2nd Lieut. H.G.P. McIlroy, the eldest, joined the Oxford and Bucks Light Infantry in 1914 and went to France with that regiment early in the Following year. Shortly afterwards he returned home to take up a commission and was attached to the East Yorks Regiment. He spent the greater part of last autumn and winter on the East Coast as a Machine gun instructor, and during the air raids was in charge of anti-aircraft guns. He returned to France Last May. Sapper R.F. McIlroy, R.N., D.E., the youngest, went to Gallipoli last summer, and after the evacuation of the peninsula spent many months on the Greek islands in the Aegean Sea. He was wounded there in the foot and the arm. In May he was transferred to France.

The Head Master has heard from Capt. Griffiths (9th Seaforth Highlanders), who seeks to have been in many hot corners lately. This is his description of a German trench:

“one of these dug-outs had been constructed right underneath a large farm that I had to put into a state of defence in the village of L—-, and had rooms bordering on the main shaft large enough to accommodate a hundred men. We were almost the first to enter this “palace” and discovered several good souvenirs. Every man in my platoon came home with a helmet.”

GASTON DEVOS also writes from France. He is in a training camp of about 6,000 men where, in addition to the hard work, plenty of recreation seems to be provided. He says that he finds his O.T.C. training at School of real use to him.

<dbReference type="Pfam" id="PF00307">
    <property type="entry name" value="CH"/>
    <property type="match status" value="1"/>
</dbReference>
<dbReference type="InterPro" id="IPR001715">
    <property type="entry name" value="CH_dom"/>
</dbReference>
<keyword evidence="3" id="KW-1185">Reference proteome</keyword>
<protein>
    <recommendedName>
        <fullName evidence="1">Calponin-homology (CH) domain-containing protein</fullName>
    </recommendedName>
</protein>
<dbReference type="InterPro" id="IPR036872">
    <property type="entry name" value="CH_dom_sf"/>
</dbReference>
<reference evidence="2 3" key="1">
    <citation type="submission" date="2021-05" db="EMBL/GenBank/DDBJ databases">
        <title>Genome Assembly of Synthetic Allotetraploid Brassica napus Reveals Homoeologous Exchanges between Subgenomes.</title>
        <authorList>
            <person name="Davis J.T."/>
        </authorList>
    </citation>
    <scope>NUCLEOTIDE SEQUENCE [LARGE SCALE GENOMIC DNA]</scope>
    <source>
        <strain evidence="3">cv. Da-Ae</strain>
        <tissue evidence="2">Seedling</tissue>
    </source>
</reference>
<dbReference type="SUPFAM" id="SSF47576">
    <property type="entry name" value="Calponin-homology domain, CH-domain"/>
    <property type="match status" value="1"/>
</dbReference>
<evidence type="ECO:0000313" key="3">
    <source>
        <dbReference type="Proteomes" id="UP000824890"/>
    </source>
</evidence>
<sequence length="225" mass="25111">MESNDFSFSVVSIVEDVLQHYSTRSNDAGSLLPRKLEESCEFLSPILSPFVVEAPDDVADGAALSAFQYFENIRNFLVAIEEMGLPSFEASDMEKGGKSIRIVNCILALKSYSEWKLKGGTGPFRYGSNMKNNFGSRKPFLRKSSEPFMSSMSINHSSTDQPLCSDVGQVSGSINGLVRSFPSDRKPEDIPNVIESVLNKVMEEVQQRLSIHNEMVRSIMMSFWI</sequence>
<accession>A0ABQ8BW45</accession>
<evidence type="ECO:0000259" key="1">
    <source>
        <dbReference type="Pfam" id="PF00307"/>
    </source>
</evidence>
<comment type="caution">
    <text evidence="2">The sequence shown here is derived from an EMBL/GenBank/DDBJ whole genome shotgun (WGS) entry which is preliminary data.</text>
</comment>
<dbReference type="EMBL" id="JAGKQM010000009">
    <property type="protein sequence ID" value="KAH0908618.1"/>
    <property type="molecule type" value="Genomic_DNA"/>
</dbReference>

The following letter has been received by Mr. Pullen-Burry from Col. Stokoe with regard to the death of Sergt. C.A. Pullen-Burry, D.C.L.I.-

Dear Sir,

It is with the very greatest regret that I write to tell you of your dear son’s death killed in action. He was a great friend of mine and every night in trenches he used to bring me his intelligence report and have a cup of cocoa and some cake with me. I have several times wanted him and asked him to take a commission but he used to say that he thought that he was more useful as he was.

He was so fearless that I have several times heard the remark that Pullen-Burry was asking for it. His splendid pluck and intelligent work was so well known in the Brigade and Division that directly his death was reported both Generals wired to me, a thing without precedent in the case of a sergeant.

Only two nights before he was nearly killed by a gas-poisoning, from a coke-stove in his dug-out. I carried him into my dug-out and had to pump his arms and pour a stimulant down his throat as he was absolutely pulseless. It was some time before we got him round and at one time thought him dead. His first remark on regaining consciousness was, “Well, Sir, I had better back to the telephone”- a wonderful spirit of devotion and duty – others who were in a similar state were asking for the doctor and brandy. He had absolutely no suffering and although he breathed for several hours he never regained consciousness.

I know what his loss must mean to you, but you must have great consolation in knowing what a splendid work he has done in his short life and must be proud to have such a son.

On behalf of every officer and man and myself in the Battalion please except our deepest sympathies.

Your’s very truly,
W.STOKOE, Lt.-Col.

A touching letter was also received from the Signallers of the Battalion.

Reading School Magazine, December 1916 (SCH3/14/34)